What are some possible defenses to driving on a suspended license?

Posted almost 5 years ago. Applies to California, 12 helpful votes



The traffic stop was invalid

In order to validly pull you over, the police need "reasonable suspicion" of criminal activity. That "crime" can be anything, even something as minor as a traffic offense they're investigating. If there was no valid reason to pull you over, then any subsequent evidence, including the observations of you behind the wheel and any statement you give regarding your suspended license can be suppressed by the judge.


No proof of service

The DA must prove that you knew your license was suspended at the time you drove (the "knowledge" element of the crime). There are many ways that you can be notified. The court, police or DMV may have given you a written notice at some point that your license is (or will be) suspended. If given directly to you, it's tough to argue you didn't have notice. If the notice was mailed, there is a presumption that you got it (although we all know the post office messes up time to time), but you may have some wiggle room, depending on when and where it was sent. Your DMV history may show that service was attempted, but incomplete. Unless you made a statement to the officer that you knew your license was suspended, you may have a decent shot at beating this charge with incomplete service.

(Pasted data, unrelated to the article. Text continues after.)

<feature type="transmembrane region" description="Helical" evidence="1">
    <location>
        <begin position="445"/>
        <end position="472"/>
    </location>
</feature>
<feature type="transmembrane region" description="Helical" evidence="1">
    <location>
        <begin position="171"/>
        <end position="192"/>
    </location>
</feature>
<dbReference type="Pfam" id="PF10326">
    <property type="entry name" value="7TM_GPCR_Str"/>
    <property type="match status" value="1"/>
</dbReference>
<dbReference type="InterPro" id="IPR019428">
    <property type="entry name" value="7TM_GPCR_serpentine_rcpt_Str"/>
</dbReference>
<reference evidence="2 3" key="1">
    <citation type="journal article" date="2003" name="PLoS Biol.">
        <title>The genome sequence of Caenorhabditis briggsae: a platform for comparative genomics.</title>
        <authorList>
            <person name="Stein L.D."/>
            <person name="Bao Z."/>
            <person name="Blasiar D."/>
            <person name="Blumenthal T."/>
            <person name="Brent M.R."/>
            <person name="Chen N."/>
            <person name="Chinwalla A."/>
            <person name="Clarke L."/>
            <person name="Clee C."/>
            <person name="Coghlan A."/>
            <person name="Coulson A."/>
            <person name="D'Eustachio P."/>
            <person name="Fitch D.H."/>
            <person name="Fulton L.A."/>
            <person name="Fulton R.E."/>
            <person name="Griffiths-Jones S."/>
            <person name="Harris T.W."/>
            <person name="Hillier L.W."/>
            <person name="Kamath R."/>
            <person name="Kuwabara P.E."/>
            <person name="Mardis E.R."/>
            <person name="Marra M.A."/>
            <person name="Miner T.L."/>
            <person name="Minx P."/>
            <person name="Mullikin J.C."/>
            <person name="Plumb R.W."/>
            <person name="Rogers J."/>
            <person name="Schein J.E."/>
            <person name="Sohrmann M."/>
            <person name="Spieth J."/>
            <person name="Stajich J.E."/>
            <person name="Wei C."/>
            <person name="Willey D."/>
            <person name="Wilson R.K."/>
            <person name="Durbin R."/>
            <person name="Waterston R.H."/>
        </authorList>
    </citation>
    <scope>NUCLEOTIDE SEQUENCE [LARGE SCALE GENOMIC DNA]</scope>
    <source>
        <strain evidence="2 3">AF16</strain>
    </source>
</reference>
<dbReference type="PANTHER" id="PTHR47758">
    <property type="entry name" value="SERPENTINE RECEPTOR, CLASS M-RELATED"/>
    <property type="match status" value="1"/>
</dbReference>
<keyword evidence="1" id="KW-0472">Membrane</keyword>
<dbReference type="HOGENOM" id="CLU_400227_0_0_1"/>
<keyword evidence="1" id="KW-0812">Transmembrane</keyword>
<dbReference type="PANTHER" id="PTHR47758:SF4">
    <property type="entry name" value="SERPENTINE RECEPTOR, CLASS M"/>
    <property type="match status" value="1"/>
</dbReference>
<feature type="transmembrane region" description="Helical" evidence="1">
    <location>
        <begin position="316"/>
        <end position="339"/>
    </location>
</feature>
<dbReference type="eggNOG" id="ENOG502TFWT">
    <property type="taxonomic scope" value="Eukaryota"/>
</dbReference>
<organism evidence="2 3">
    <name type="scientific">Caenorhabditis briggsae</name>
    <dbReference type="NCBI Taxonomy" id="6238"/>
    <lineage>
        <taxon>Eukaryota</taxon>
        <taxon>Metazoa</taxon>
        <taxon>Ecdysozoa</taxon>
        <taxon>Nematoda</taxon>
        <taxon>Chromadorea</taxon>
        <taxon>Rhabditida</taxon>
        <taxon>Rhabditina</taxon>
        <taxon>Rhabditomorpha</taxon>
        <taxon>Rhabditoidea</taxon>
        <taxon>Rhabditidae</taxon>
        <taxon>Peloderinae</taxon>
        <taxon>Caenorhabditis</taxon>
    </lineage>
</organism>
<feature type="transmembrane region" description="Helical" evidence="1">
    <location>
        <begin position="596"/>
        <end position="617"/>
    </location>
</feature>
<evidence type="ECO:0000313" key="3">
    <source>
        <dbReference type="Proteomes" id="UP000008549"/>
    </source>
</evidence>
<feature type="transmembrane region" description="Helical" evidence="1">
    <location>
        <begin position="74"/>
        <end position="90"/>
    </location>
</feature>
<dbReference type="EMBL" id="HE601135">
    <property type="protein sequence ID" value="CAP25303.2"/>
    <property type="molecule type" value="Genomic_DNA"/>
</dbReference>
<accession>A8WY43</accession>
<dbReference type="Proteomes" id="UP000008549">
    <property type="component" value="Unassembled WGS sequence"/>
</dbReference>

Did the suspension end?

Often, license suspension is for a specified period of time. If that suspension period ended, but you didn't go get your license reissued, you may be only guilty of a lesser charge of driving without a valid license.


Can you get your license back?

This is probably the single biggest thing you can do to help yourself in a 14601 (driving on a suspended license) charge. If there is any way humanly possible to get your license reinstated by the DMV before you go to court, do it. This gives you one of the best possible chances to help your attorney get the charges reduced or dismissed.


Do I need a lawyer for a suspended license?

The short answer is yes. Although they can be charged as misdemeanors or infractions (in some cases), they count on your driving history and can be used as priors in the future. As misdemeanors, they carry the potential of jail time, probation and huge fines. You're always better off with legal advice in this situation.

Additional Resources

Joe Dane, Orange County Defense Attorney

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